To address this, he said, clinical labs have started to spike DNA with specific mutations of clinical interest into a background of genomic DNA, often using the NIST reference material for this. The Partners HealthCare Center for Personalized Genetic Medicine, for example, in collaboration with SeraCare Life Sciences, recently published a paper in which they described spiking DNA fragments with pathogenic variants for hypertrophic cardiomyopathy into genomic DNA.
Several companies have already used the NIST reference materials — which had been identified more than a year prior to their release last month — to create commercial spike-in controls, Salit said. They include the AcroMetrix Oncology Hotspot Control from Thermo Fisher Scientific and a sample with DNA spike-ins from SeraCare.
In addition, Horizon Diagnostics is selling several Genome In A Bottle HDx Reference Standards, including cells from a GIAB sample that have been formalin-fixed and paraffin-embedded. Longer term, companies are also looking to introduce mutations into the GIAB genome, Salit said, which is something the PGP consent allows for. "One can imagine an interesting space for making commercial controls whose basis are these well-consented, super-well characterized genomes," he said.
Making variant calls with high confidence
Last month's workshop also discussed how the GIAB consortium can further characterize the reference samples, calling high-confidence variants in difficult regions of the genome as well as more complicated types of changes, such as structural variants.
The group has already made progress in this area. When it released the pilot reference material last year, the set of high-confidence variant calls covered 77 percent of the genome. Since then, the consortium has developed a new integration method for identifying high-confidence variants, and as a result, the latest call set covers about 90 percent of the genome, Zook said. It also has 19 percent more variant calls overall than the first version. The researchers are pushing further now to make even more variant calls in regions of the genome that are difficult to map, he added.
The consortium has also been working on calling structural variants. So far, the researchers have collected about 20 different structural variant call sets for the Ashkenazi Jewish trio, producing data from a handful of sequencing and mapping technologies that include Illumina short-read data from different libraries, Pacific Biosciences data, 10X Genomics data, BioNano Genomics optical mapping data, and Nabsys electronic mapping data. The group also has some Oxford Nanopore data available, but it currently only covers a small percentage of the genome at very low coverage, which is not sufficient to be used in the integration process, Zook said, though this might change over time.
A lot of the discussions at the workshop centered around how the structural variant call sets can be integrated to form benchmark calls, Zook said. One way to do that is to look at the exact DNA sequences of the variants, such as the breakpoint sequence of deletions and the sequence of insertions, and to compare how well calls from multiple sequencing technologies match, he said.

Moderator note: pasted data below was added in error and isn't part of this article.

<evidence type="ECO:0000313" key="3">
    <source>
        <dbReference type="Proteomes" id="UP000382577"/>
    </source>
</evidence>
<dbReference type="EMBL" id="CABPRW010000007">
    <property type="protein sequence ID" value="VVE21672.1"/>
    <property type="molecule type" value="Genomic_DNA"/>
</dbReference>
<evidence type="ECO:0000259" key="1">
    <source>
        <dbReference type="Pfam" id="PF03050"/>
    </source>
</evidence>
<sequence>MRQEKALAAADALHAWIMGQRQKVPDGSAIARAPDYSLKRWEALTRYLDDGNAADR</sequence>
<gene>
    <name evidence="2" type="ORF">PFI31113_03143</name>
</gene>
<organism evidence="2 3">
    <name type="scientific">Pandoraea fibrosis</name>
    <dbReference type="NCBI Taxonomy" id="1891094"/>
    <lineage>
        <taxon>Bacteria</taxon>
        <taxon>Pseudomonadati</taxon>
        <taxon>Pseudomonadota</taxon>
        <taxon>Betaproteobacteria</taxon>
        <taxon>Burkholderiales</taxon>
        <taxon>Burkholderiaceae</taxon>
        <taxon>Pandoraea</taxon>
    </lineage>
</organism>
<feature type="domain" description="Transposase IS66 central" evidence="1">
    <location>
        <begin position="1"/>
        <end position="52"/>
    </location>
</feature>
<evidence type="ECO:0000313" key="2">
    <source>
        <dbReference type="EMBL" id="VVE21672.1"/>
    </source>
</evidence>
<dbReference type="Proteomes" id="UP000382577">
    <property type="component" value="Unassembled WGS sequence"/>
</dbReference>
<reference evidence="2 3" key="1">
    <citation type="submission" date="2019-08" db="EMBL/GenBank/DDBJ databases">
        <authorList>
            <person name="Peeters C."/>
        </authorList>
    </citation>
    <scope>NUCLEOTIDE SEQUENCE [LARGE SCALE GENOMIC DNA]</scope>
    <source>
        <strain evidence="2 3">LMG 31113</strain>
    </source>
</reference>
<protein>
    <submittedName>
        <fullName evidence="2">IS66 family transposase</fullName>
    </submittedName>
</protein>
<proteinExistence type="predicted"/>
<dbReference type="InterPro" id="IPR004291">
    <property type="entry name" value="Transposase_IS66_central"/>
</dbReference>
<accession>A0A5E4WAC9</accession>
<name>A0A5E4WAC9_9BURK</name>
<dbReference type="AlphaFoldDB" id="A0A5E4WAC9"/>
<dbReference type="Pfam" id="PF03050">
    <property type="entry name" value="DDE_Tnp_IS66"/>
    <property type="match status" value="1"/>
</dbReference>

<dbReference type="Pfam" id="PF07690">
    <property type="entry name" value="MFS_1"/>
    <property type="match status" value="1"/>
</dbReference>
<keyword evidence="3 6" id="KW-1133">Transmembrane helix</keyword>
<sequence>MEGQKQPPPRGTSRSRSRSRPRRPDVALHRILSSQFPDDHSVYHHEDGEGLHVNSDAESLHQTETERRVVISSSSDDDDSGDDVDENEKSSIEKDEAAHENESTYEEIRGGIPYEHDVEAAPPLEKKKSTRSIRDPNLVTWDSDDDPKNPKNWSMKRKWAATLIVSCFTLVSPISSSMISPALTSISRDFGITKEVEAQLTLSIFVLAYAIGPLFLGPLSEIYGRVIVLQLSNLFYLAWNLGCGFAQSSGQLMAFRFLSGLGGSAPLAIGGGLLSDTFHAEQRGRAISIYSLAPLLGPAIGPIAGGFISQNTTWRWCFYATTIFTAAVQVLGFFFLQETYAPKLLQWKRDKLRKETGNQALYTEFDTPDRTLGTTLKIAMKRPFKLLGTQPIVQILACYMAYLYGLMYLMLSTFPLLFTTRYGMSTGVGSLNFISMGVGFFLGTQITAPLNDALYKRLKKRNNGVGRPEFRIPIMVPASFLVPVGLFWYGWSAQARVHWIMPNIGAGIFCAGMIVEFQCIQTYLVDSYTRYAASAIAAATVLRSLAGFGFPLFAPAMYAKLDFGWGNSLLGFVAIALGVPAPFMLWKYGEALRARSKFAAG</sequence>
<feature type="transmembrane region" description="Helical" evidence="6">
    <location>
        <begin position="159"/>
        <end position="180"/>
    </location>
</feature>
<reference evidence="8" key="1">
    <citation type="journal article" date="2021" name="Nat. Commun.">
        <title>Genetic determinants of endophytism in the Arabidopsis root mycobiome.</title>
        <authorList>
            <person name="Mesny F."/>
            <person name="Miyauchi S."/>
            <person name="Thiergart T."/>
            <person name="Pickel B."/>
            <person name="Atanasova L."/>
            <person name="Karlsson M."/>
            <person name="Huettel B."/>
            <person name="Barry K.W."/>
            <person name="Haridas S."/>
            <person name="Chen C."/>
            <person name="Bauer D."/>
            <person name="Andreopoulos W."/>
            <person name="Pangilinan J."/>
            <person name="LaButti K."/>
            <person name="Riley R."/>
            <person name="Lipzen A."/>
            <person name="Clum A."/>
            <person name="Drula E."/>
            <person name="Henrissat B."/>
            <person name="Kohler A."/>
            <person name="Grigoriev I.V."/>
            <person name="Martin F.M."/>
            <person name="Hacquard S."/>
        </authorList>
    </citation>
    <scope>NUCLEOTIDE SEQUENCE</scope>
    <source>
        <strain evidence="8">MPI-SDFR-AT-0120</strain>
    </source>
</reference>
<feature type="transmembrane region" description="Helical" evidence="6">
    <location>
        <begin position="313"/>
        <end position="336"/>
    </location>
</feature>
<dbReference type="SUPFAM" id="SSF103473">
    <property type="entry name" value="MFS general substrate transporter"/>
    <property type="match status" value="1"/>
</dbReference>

Another approach is to take candidate structural variant calls from each method and see whether there is evidence for them in data from other technologies. "That will help us to know whether a structural variant call that was made by only one technology initially is reported by other technologies," Zook said, and the approach does not rely on knowing exact sequences.
"We still haven't finalized the process for what exactly will define our benchmark calls, and there probably will be multiple tiers of confidence," Zook said. The consortium is still open to adding call sets from additional technologies, he added.
The current plan is to have an initial call set of high-confidence structural variants available early next year and to discuss users' experience with these at a planned structural variant science workshop at Stanford next spring.
GIAB has also been working with the Global Alliance for Genomics and Health to develop standardized tools that researchers can use to benchmark their results against the reference genomes, as well as to define a set of best practices for using these tools. One of the challenges, Zook said, has been to define exactly what a false-positive or false-negative call is, though the group has now come up with standardized definitions. In addition, he said, complex variants can be represented in different ways in a variant call file, which needs to be accounted for to avoid incorrect calls, and several groups have been working on tools to be able to do that. "Just recently, we developed an integrated pipeline where you can choose between two of these sophisticated comparison tools, and can get out a set of standardized performance metrics in the end," he said.
The team is also working on strategies to report a user's performance in different categories, for example, calling SNPs versus indels, calling different lengths of insertions and deletions, or detecting variants in easy versus difficult regions of the genome. The goal is to allow researchers to "more precisely understand where they're doing well, where they could improve, and which types of variants are in which specific regions of the genome," Zook said.
The group has not published their benchmarking tools and standards yet, but they are available on GitHub. The tools for call set comparisons have also already been integrated into the precisionFDA platform, a portal to help researchers test and validate bioinformatic approaches for processing next-gen sequencing data that is part of the Precision Medicine Initiative, where anyone can use them, he said.
Salit said the collaborative approach NIST took with the Genome In a Bottle Consortium will be a model for other initiatives planned as part of the Joint Initiative for Metrology in Biology at Stanford, which is currently hiring principal investigators. "This idea of working in partnership is really important for NIST long term," he said.